Host Dubai very restrictive: activists worry about their freedom before the climate conference

Host Dubai very restrictive
Activists worry about their freedom before the climate conference

This year’s UN climate conference will take place in Dubai. The host boasts that it will be the “most inclusive” gathering of its kind. However, activists who want to demonstrate on the site fear reprisals. There is great criticism about the lack of human rights.

According to the host country United Arab Emirates (UAE), the UN climate conference in Dubai (COP28) is set to be the most “inclusive” world climate conference ever. Human rights activists are looking forward to the conference that begins on Thursday with an uneasy feeling. “We are deeply concerned that people are being detained,” said Asad Rehman, spokesman for the Climate Justice Coalition. In the UAE, unauthorized demonstrations and criticism of those in power can result in drastic penalties.

“We are also concerned about the extent of surveillance. We know that the UAE has the technology to control digital communications,” says Rehman. The Emirates assured that environmentalists would be allowed to “meet peacefully” in certain areas of the conference site – a huge complex in the middle of the desert – during COP28. But this promise cannot calm activists.

Any criticism of the country and structures is prohibited

The UAE is an autocratic federation of seven sheikhdoms, Dubai being one of them. Any statements that could cause social unrest are prohibited. Insults, even in private, can be prosecuted. Homosexuality is illegal. “There are no parties in the Emirates, no trade unions, no independent civil society,” says Susann Scherbarth from the German environmental protection organization BUND.

In 2020, according to the human rights organization Human Rights Watch (HWR), a Jordanian living in the Emirates was sentenced to ten years in prison for criticizing Jordan’s royal family and government on Facebook. According to HWR and Amnesty International, at least 64 Emiratis are in prison for political reasons.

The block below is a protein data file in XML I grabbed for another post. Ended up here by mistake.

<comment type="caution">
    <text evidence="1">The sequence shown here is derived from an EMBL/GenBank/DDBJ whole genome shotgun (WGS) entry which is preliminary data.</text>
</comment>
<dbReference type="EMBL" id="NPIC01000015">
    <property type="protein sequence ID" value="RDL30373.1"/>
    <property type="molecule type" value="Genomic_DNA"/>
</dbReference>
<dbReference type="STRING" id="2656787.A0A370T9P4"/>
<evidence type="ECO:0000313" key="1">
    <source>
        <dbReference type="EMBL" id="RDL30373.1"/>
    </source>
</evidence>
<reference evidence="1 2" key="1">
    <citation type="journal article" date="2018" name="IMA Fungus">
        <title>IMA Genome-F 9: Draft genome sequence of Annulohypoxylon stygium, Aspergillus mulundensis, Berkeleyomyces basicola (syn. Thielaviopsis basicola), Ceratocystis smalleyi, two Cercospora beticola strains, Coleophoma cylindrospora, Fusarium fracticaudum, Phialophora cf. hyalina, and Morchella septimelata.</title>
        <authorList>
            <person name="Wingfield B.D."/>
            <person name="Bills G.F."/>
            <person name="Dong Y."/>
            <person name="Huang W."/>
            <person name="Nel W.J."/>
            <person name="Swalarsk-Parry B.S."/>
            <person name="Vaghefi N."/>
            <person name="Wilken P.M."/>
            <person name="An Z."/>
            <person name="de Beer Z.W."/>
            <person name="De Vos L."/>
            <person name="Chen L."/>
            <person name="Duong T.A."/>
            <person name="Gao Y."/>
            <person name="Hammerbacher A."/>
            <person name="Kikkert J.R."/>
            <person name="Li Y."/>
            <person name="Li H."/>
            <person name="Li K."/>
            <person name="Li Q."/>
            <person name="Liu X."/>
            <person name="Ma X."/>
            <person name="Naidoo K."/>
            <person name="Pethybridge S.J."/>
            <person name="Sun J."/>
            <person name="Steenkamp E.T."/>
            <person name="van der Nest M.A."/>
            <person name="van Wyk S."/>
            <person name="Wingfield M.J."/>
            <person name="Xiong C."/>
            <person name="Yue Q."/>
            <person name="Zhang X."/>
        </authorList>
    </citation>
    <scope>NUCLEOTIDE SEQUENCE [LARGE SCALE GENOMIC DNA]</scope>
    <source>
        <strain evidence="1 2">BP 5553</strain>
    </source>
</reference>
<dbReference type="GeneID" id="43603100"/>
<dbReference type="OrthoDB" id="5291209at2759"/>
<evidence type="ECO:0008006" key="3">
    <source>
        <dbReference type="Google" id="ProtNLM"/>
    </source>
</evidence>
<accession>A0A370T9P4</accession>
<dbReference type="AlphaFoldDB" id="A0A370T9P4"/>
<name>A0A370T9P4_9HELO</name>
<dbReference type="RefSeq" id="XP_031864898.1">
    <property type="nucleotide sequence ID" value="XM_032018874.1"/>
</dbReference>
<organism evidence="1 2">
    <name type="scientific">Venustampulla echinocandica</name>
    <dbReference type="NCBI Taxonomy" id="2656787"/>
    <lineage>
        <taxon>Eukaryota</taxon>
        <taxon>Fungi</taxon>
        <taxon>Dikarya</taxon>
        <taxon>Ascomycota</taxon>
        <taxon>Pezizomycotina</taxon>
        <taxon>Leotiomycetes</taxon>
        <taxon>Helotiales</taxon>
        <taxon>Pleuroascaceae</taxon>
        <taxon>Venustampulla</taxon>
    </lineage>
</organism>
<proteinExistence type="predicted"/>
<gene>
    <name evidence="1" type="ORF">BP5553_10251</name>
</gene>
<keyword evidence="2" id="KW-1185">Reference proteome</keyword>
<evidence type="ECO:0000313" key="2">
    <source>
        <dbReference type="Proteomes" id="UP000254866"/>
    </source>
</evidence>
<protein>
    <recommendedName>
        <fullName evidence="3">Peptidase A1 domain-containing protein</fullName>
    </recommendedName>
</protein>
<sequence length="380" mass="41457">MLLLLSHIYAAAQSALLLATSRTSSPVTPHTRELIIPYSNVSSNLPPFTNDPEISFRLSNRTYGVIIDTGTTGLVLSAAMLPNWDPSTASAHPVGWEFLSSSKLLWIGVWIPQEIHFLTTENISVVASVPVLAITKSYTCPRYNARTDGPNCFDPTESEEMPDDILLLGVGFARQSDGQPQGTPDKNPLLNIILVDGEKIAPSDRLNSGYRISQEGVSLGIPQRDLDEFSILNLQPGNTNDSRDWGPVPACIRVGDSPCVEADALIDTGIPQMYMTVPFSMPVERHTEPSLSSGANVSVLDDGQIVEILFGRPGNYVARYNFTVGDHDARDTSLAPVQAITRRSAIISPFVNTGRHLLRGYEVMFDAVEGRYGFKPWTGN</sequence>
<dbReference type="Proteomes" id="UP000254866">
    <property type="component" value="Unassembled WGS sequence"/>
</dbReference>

One of those detained is Ahmed Mansur, who is considered the Emirates’ “last human rights defender” and who openly criticized those in power. He was arrested in 2017 and sentenced the following year to ten years in prison for allegedly spreading false information on online networks and damaging the state’s reputation. “The United Arab Emirates has repressed all forms of civil society by imprisoning Emiratis who express even the slightest criticism,” says Devin Kenney of Amnesty International.

Conference participants should respect “social values”.

On the United Nations COP28 website, guidelines written by the host country note that local laws “prohibit the dissemination (…) of false reports or defamatory statements orally or through social media.”

A document aimed at conference participants from the LGBTQ+ community calls on “all visitors and residents to respect the cultural and social values” of the country. Another document has now been deleted again. It recommended journalists not to publish information that could “directly or indirectly insult the ruling regime” or “undermine national unity and social cohesion.”

Fear of telephone surveillance

“It is not the first time that a COP meeting has been held in a highly repressive state,” says Kenney. Last year the climate summit took place in Egypt, where demonstrators and government critics were repeatedly arrested. However, the Emirates are “much more sophisticated and perfectionistic” than Egypt when it comes to monitoring civil society, says Scherbarth. She also fears that the phones of COP participants will be monitored.

This year, protests will be limited to the “blue zone,” the COP28 site, which is under the jurisdiction of the United Nations, not the Emirates, during the November 30-December 12 conference. “For security reasons, no actions or civil society events will take place outside the site,” says Rehman.

But the activists will not give up protesting. They want to denounce the treatment of migrant workers, the imprisonment of civil society actors and the massive extraction of fossil fuels – all taboo topics in the Emirates. “But without human rights there will be no climate justice,” says Rehman.

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